The common seastar is the most common and familiar starfish in the north-east Atlantic and Northsea.
They can be found in large amounts on mussel beds offshore, where they feed extensively on mussels.
But they not only feed onmussels but also on fish eggs, carrion, lobster, worms and other molluscs.
The common starfish.
starfish feeding on mussels
The blue mussel, Mytilus edulis, is the dominant shellfish in the North sea.
The common seastar is specialized in capturing these mussels.
They slowly crawl over mussel bed looking for a good place were they can wrap
its strong arms around the mussel.
The two shells are slowly pulled apart, this can take hours.
Finally, the starfish turns its stomach inside out, and inserts it
through the gap it has created between the shells of the mussel.
The stomach secretes digestive juices which dissolve the soft
mussel body, and the stomach then reabsorbs the digested mussel
as food. So the mussel is eaten alive while still in its shell.
Starfish have been shown to live for several weeks without food.
Predators of starfishes are the common whelk , large crabs, seagulls and hering gulls.
Cannibalism is also common:
starfish will indeed eat other starfish. Larger ones may prey upon immature or smaller
ones if no other food sources are available.
Mass strandings of starfish
Mass strandings of sea stars are not uncommon. In fact, starfish can be often found on the beach.
Very strong winds cause the seabed to be disturbed and the starfish are washed ashore.
If there is a combination with higher than usual tides there can be mass strandings of thousands of starfish.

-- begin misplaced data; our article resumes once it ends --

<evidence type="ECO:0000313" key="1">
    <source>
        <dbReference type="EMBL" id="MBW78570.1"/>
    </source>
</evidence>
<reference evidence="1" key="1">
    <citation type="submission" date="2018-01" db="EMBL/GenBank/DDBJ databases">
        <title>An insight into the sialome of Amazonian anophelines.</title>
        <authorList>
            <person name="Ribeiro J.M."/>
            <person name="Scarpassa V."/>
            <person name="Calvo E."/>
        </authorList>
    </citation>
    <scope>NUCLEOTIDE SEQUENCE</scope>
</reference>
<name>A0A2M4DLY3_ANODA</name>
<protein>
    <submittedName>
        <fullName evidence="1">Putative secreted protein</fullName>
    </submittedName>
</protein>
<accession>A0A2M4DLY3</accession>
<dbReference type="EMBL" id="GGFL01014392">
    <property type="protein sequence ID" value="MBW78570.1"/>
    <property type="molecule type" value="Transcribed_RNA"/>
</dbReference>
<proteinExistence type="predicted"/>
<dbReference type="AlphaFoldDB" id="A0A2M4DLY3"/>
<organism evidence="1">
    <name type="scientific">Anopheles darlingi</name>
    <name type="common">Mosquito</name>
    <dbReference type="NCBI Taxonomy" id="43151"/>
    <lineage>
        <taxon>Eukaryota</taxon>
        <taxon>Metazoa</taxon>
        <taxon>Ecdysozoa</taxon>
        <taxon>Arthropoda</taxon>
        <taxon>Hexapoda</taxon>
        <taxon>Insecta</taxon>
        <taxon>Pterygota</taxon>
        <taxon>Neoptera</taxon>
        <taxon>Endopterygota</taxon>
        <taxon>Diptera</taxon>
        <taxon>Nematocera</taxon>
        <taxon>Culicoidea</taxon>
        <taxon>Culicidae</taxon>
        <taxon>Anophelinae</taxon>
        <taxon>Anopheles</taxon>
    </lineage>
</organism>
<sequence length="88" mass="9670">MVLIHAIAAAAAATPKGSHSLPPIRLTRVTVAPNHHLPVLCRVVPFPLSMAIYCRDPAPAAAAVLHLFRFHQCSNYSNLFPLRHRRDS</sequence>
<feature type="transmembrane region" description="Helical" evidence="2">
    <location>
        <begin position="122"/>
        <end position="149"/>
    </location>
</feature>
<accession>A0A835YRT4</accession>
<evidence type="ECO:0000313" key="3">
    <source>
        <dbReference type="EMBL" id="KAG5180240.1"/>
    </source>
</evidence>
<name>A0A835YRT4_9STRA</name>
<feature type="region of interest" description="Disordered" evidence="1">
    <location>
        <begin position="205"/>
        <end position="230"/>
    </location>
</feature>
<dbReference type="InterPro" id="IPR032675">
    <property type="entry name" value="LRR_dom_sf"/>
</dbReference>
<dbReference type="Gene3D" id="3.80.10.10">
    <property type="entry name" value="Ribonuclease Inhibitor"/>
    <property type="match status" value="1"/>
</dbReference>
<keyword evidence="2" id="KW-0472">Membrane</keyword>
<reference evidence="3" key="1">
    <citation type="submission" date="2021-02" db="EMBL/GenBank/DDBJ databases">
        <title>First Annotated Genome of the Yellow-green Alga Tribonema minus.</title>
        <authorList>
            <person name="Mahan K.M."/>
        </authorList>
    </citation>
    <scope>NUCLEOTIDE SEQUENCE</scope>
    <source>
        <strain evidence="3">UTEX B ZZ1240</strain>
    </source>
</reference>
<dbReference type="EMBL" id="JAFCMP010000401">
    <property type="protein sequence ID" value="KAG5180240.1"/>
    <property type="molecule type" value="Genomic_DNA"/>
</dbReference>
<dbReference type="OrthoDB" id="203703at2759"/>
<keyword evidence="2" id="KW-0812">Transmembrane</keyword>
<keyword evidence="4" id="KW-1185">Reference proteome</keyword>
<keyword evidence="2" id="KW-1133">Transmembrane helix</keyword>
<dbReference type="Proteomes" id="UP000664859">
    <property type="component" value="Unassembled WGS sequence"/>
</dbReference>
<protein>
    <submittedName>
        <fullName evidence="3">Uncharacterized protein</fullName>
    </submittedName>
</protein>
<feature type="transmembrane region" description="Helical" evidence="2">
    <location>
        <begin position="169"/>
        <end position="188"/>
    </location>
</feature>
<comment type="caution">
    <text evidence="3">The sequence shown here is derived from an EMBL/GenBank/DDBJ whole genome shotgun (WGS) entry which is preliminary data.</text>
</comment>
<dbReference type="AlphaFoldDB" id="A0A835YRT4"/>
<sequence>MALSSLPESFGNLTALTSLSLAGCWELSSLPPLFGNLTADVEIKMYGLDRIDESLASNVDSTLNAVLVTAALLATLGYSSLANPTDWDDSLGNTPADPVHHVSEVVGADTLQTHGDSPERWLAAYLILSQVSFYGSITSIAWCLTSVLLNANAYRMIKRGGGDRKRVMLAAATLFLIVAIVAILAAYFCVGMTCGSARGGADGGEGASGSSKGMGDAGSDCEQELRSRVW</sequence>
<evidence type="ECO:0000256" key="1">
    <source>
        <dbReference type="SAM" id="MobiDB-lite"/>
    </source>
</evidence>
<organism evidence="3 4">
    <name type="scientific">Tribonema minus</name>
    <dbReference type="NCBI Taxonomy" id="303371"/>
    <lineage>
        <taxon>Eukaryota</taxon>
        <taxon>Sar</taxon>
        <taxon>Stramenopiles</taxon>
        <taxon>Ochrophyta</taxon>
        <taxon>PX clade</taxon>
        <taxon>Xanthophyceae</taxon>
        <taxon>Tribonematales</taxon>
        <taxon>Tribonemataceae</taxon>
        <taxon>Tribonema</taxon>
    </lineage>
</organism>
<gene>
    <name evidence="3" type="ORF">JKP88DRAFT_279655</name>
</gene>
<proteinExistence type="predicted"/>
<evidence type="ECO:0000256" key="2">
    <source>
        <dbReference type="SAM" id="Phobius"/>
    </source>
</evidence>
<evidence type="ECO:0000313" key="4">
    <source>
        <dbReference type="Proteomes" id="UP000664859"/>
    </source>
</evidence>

The starfish has many enemies: seagull, Kentish plover, oystercatcher, common shore crab.
On this rockpool illustration you can also find: the plumose anemone or frilled anemone and Sea urchins.
regeneration of starfish
Starfish can easely loose an arm. This often happens if they encounter a large crab.
But starfish can regenerate that arm.
The common starfish is even able for autotomy or self amputation that is used when the sea star get stucked between rocks.
Autotomy or self-amputation
Some animals are able to regenerate new body parts.
Lizards and crabs, daddy-long-legs and some spiders
can throw off a limb to escape.
from an enemy. Autotomy is also common in animals
that live between rocks, like seastars, brittle stars
and worms. It is also used as a form of asexual
reproduction, this can be seen in flatworms.
Have a look : seacucumber brittle star starfish
As the tide recedes some rockpools are left over.
Rock pools near the low tide mark
don't change a lot. But shallow rock pools that are higher above the low tide mark faces harsh conditions:
The temperature increases or decreases, the salinity (amount of salt in the water) can become higher due to evaporation.
After raining, fresh water drains into the rock pools and a rock pool can become too fresh for marine life.
Oxygen can get depleted due to high temperatures or to little plant live.
The wracks grow on the drier high shore, the kelps are restricted to the lower shore